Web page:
“The amazing thing about Pinatubo,” said our guide Owen, “is that it’s continually changing.” Scooping up a handful of lahar, the fine-grained mixture of ash and stone ejected from Mount Pinatubo during its headline-grabbing eruption, he explained how wind and rain constantly reshape the volcano’s post-apocalyptic landscape. “Every time I climb it, it’s completely different.”
But then, Pinatubo is not your average volcano. It’s only been eight years since this once little-known mountain erupted in a fit of volcanic fury that made the USA’s Mount St Helens look like a backdoor barbecue. Over three days in June 1991, Pinatubo blasted ten billion cubic metres of debris 40km into the stratosphere, turning day into night and Manila, 90km to the south, into a giant ashtray. By the time it was over, hundreds had died, thousands had been evacuated and the landscape around Pinatubo was transformed forever.
It was just the latest in a series of disasters – man-made or otherwise – that have given the Philippines something of an image problem. From Martial Law to People Power to the occasional, landscape-ravishing typhoon, the Philippines has long been a country less travelled. Yet this tangle of tropical isles on the far fringes of the Pacific is one of the most extraordinary countries in Asia.
Colonised by an unwieldy combination of medieval Spain and modern America, it produced Asia’s first great nationalist leader, its first armed independence struggle and in 1946 became the first independent nation in colonial Asia. Today, its combination of relaxed openness, hospitable people and the odd, freshly erupted volcano make travelling here an intoxicating affair.
We first met Owen in Angeles, an exhaust-choked town of flashing jeepneys and girlie bars next to the former American Clark Air Base. A British expat and old Filipino hand, Owen’s first attempt to reach Pinatubo’s crater – an arduous trek across uncharted territory – took days. Since then, erosion and hikers have carved out a somewhat easier route that will get you there and back in nine hours. Most guides even offer a tantalising overnight option that includes beer, steaks and crater-side camping.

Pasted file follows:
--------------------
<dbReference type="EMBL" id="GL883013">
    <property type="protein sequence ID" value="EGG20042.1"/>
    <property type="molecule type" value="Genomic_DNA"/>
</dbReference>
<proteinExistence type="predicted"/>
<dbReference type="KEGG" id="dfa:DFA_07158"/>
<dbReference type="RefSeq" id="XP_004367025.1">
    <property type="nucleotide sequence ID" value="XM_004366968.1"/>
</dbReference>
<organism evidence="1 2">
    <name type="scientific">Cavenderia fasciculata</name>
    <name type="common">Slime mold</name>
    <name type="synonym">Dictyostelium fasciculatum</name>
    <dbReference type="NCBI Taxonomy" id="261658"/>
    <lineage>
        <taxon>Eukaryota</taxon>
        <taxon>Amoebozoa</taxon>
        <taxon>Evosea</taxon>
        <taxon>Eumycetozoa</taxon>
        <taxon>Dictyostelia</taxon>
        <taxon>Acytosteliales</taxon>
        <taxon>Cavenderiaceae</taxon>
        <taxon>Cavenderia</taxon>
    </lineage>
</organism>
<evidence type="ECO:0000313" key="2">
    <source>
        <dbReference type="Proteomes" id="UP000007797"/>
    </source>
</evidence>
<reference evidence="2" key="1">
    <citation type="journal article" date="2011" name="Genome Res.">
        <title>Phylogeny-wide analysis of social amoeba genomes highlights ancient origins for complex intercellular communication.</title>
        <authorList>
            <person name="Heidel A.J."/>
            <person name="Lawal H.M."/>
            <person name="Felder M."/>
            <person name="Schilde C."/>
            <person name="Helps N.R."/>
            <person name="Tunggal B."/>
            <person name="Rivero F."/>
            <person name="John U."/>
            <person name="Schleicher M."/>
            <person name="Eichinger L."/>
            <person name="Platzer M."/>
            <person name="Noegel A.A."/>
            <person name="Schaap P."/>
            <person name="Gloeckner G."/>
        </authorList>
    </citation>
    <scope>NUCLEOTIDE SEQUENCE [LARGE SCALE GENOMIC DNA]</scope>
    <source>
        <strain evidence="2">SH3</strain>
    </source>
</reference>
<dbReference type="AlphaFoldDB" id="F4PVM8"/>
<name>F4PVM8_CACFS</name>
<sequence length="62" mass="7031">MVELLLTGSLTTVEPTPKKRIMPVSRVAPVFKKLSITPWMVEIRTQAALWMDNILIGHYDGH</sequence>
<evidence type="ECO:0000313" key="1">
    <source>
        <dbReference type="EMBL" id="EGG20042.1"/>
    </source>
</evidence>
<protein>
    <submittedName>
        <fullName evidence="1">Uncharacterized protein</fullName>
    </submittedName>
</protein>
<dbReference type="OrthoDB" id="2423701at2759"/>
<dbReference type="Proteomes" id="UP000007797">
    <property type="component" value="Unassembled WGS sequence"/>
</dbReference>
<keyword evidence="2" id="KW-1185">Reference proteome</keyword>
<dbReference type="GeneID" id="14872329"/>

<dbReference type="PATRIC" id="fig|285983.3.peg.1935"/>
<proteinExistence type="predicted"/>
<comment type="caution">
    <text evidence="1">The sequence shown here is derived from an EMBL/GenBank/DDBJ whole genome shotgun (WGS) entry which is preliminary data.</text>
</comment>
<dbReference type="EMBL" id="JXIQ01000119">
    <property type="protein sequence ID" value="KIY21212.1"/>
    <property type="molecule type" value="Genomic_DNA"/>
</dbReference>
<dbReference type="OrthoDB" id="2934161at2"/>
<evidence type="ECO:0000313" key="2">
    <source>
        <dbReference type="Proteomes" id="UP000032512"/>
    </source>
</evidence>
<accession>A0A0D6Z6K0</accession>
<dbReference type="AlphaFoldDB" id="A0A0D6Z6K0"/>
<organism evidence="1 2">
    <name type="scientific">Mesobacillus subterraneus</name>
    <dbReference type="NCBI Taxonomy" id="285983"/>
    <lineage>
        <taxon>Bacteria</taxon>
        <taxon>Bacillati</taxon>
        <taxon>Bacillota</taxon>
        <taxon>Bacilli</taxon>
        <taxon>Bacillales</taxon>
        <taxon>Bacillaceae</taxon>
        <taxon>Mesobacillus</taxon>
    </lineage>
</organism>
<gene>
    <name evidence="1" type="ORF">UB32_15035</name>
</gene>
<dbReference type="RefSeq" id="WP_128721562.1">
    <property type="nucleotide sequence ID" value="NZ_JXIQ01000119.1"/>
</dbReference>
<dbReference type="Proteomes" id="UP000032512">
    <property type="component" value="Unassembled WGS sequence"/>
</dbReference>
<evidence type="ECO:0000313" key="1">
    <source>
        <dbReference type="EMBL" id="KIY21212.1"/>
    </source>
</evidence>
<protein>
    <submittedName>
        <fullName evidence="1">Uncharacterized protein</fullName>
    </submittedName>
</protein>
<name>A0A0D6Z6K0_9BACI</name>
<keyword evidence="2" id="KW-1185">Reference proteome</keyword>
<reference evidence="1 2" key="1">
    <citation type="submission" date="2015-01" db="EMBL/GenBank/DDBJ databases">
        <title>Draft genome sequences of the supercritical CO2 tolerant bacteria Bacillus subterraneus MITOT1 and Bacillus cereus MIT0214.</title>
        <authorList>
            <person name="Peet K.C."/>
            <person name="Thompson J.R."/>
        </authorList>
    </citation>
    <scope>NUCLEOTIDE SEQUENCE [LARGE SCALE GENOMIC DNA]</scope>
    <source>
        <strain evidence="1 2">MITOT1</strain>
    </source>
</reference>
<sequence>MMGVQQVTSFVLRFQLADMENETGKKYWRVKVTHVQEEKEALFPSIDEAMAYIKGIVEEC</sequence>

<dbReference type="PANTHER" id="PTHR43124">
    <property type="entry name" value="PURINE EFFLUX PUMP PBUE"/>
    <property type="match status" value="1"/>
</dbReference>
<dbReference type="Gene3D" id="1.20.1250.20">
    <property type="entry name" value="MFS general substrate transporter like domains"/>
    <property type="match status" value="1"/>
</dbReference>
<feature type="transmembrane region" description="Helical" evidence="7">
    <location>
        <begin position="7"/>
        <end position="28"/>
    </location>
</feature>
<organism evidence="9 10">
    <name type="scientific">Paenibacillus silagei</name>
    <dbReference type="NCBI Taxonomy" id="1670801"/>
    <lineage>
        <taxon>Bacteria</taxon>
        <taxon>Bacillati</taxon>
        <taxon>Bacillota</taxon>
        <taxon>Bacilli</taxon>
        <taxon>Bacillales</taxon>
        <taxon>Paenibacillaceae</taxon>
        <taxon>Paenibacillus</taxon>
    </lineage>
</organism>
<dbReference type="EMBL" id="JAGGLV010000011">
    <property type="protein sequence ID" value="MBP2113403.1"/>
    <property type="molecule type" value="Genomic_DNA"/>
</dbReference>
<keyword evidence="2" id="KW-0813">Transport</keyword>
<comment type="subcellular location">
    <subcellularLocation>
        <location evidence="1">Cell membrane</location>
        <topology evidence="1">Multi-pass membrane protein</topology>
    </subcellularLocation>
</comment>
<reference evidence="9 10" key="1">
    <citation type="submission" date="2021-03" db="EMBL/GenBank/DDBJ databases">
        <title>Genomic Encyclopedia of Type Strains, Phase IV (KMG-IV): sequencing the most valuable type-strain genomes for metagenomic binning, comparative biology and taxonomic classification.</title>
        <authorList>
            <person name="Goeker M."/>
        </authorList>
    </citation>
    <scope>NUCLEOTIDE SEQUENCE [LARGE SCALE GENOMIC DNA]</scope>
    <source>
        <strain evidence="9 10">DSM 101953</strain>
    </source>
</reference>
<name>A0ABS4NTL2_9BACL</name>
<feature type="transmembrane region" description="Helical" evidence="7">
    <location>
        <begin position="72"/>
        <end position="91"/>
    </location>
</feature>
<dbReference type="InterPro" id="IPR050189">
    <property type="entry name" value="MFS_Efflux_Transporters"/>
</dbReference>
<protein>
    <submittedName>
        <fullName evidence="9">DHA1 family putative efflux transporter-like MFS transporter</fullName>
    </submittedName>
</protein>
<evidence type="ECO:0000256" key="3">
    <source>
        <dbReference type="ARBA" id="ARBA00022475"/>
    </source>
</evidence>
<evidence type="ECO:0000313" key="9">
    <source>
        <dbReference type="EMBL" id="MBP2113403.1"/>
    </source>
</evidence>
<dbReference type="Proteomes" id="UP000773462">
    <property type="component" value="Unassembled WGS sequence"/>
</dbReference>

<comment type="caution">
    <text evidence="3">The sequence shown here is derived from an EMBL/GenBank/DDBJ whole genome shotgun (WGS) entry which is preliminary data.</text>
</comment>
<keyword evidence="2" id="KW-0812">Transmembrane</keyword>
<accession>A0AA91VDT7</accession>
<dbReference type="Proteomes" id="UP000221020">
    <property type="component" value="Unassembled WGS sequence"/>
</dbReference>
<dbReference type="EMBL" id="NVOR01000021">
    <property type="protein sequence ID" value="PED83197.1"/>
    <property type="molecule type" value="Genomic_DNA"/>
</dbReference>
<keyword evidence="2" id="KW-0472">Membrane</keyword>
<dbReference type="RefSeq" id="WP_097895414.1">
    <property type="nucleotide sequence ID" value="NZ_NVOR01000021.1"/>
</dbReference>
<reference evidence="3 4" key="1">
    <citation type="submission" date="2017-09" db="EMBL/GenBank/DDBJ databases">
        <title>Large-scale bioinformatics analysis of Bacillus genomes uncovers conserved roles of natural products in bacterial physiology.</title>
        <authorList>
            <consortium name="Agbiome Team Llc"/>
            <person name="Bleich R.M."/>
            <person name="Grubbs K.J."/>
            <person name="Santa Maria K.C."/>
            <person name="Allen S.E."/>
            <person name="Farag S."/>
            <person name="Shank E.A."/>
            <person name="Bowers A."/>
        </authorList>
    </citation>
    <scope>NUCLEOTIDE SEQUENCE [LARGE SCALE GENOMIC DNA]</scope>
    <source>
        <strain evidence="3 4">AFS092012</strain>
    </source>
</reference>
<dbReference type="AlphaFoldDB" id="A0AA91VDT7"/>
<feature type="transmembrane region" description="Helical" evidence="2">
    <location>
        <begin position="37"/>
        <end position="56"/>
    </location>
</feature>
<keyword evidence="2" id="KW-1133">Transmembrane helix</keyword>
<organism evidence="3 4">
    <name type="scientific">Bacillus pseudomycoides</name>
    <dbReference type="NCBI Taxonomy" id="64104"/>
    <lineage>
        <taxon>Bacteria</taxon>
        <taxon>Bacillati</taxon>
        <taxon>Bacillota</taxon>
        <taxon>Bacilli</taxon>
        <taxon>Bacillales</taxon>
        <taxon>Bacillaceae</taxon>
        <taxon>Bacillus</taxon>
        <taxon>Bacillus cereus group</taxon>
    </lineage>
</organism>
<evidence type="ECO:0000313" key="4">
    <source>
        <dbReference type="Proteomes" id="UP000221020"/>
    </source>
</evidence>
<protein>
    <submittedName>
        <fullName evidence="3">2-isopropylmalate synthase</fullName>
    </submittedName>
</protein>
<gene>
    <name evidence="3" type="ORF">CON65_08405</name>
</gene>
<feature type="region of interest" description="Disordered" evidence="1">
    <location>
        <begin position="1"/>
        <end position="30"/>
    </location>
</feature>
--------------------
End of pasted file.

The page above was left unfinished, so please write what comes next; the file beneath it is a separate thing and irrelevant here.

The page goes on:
We set off at 4am for the two-hour drive to the start of the trail. Following a wide flat riverbed, we splashed through shallow ribbons of water tumbling over grey rock, flanked by low grassy banks on either side. As we twisted our way up the canyon, the sandy slopes gave way to soaring cliffs of ash a hundred metres high, carved into a surreal, silent moonscape of peaks and spires.
It is the sheer volume of lahar that makes Pinatubo so spectacular – and so deadly. Debris 200m deep was dumped on these slopes during the eruption, of which only 20% has been eroded so far – much of it through towns, villages and farmland, burying entire communities in thick stinking mud. Worse, lahar slides – when rain in the hills loosens the ash and sends it hurling down the mountain – can plague an area for years after an eruption.
Consequently, my mind turned to questions of safety. “Is there, er, anything to be worried about out here?” I asked Owen as we paused to rest and rehydrate. “Well,” he replied, “You probably shouldn’t stand too close to the cliffs just in case they collapse. But the only real problem is rain,” he said, peering at the sky. Not only can a heavy downpour swell the river and cause lahar slides, it can also trigger secondary explosions by seeping into hot deposits below ground. “Once I was heading back with a German traveller and it started to rain. ‘Should we take shelter?’ he asked. ‘No,’ I said, ‘We get the hell out.’”
Four hours after setting out on foot, we finally arrived at the crater, a ring of jagged cliffs enveloping a shimmering turquoise lake. Before you could say pyroclastic flows, Owen had stripped down to his swimming trunks and dived into the water. We quickly followed suit, paddling out towards the middle of the lake where we watched smoke rise from hot vents on the far shore and brought up handfuls of sparkling black volcanic rock from the watery slopes. Floating above the gaping hole that had wrought so much destruction, there was now only silence.
After a few days spent resting our aching limbs, we followed the road north to the sleepy coastal town of Vigan. For over three hundred years, it was the political and cultural capital of northern Luzon. Today its streets are lined with a fantastic collection of centuries-old churches, airy mansions and dilapidated merchant houses, making Vigan the best-preserved Spanish town in all the Philippines.